ECB headquarters in Frankfurt am Main
Photo: Arne Dedert / dpa
With the fifth interest rate hike in a row, the euro monetary authorities are bracing themselves against the persistently high inflation.
The European Central Bank (ECB) is again raising the key interest rate in the euro area by 0.50 percentage points to 3.0 percent.
That was decided by the Central Bank Council on Thursday in Frankfurt am Main.
The so-called deposit rate, which banks receive when they park money at the ECB, will rise to 2.50 percent after the decision.
Since the ECB changed course in July, savers have benefited from rising interest rates for overnight and time deposits.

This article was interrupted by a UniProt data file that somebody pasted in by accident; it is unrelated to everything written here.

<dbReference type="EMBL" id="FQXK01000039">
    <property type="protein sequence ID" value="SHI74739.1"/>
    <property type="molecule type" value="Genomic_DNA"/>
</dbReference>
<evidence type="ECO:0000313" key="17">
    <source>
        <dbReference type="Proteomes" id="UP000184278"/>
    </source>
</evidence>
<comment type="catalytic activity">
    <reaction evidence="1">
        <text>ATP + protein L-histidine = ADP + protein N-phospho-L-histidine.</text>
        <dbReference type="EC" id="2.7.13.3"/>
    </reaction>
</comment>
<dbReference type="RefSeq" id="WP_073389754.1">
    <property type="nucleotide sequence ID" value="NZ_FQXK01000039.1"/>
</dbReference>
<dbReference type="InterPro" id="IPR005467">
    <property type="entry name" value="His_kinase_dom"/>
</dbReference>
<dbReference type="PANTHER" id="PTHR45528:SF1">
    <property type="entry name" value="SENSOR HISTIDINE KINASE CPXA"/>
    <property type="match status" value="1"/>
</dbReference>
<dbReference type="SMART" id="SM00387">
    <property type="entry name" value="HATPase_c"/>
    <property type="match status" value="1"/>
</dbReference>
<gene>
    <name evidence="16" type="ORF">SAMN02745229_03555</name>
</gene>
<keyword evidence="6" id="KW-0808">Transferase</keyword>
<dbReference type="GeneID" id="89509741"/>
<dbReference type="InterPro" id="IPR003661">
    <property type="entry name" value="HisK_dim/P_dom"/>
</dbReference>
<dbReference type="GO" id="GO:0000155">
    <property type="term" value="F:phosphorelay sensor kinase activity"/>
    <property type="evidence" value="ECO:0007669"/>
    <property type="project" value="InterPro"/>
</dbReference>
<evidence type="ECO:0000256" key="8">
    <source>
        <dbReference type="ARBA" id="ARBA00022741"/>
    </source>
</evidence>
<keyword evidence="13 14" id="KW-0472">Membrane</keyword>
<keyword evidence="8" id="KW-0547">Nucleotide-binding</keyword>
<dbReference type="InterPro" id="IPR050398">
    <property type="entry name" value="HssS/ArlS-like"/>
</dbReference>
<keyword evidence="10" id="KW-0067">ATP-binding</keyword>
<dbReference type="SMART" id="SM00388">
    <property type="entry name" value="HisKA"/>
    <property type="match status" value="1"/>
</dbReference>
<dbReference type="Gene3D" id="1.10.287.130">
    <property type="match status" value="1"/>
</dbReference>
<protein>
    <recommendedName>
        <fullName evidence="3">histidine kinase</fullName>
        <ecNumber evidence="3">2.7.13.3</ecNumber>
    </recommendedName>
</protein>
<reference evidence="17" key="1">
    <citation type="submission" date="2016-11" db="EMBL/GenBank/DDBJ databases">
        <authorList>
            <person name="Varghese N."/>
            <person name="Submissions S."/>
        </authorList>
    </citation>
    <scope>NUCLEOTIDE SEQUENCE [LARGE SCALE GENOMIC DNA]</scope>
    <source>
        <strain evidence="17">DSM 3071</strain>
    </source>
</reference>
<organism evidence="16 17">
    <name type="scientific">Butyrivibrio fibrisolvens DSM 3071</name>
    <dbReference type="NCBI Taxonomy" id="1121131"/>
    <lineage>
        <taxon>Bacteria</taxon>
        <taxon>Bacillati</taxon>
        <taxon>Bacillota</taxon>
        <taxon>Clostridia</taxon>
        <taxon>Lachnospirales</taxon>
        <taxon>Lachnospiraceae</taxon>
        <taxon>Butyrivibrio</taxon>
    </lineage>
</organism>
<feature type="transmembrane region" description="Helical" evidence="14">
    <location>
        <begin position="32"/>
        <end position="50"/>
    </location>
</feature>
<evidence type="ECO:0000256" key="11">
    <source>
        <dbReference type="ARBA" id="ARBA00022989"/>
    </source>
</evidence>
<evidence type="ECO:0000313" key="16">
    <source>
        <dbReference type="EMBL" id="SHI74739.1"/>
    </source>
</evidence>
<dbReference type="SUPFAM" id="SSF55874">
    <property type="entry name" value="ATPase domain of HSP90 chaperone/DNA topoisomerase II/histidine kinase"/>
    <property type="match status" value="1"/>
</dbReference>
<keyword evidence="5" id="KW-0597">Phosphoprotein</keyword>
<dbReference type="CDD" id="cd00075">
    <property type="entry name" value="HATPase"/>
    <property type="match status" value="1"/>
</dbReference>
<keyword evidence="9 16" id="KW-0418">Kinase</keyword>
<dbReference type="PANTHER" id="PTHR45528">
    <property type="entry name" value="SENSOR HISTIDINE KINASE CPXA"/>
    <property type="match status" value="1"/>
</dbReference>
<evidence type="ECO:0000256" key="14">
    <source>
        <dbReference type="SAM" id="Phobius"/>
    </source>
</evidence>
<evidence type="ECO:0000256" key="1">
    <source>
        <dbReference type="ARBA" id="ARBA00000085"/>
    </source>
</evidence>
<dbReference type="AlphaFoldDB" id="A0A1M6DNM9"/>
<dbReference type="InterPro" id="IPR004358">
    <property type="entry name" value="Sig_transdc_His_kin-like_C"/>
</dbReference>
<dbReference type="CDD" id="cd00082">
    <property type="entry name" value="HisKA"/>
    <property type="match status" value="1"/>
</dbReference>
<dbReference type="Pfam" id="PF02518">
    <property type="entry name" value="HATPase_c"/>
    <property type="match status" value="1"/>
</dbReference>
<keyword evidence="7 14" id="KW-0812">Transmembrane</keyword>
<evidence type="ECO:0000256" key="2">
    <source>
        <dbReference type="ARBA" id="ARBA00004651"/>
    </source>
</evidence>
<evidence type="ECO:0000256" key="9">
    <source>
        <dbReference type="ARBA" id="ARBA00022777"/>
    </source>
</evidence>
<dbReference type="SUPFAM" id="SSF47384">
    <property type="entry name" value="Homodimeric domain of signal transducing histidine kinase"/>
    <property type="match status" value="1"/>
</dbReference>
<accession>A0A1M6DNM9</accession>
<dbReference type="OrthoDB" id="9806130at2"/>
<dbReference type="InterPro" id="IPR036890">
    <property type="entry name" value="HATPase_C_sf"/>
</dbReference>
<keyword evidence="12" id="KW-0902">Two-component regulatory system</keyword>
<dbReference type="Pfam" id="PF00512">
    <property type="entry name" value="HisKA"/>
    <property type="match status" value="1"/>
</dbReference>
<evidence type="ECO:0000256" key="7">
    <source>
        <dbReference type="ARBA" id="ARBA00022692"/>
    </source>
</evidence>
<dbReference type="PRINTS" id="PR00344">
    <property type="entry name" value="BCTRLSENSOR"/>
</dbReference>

However, high inflation is reducing returns.
The central bank has not yet reached its goal with its interest rate hikes: another interest rate hike is already in prospect for the next monetary policy meeting on March 16th.
ECB President Christine Lagarde outlined this course back in December: “We have to go a long way.”
The ECB is aiming for an inflation rate of two percent in the medium term as the optimal level for the economy.
It's still miles away from that, even though inflation has been falling recently.
The inflation rate in the euro zone fell to 8.5 percent in January.
The rate has thus weakened for the third month in a row.
But that is not yet a signal of the all-clear: core inflation, which excludes volatile prices for energy, food, alcohol and tobacco, has recently remained stubbornly at 5.2 percent.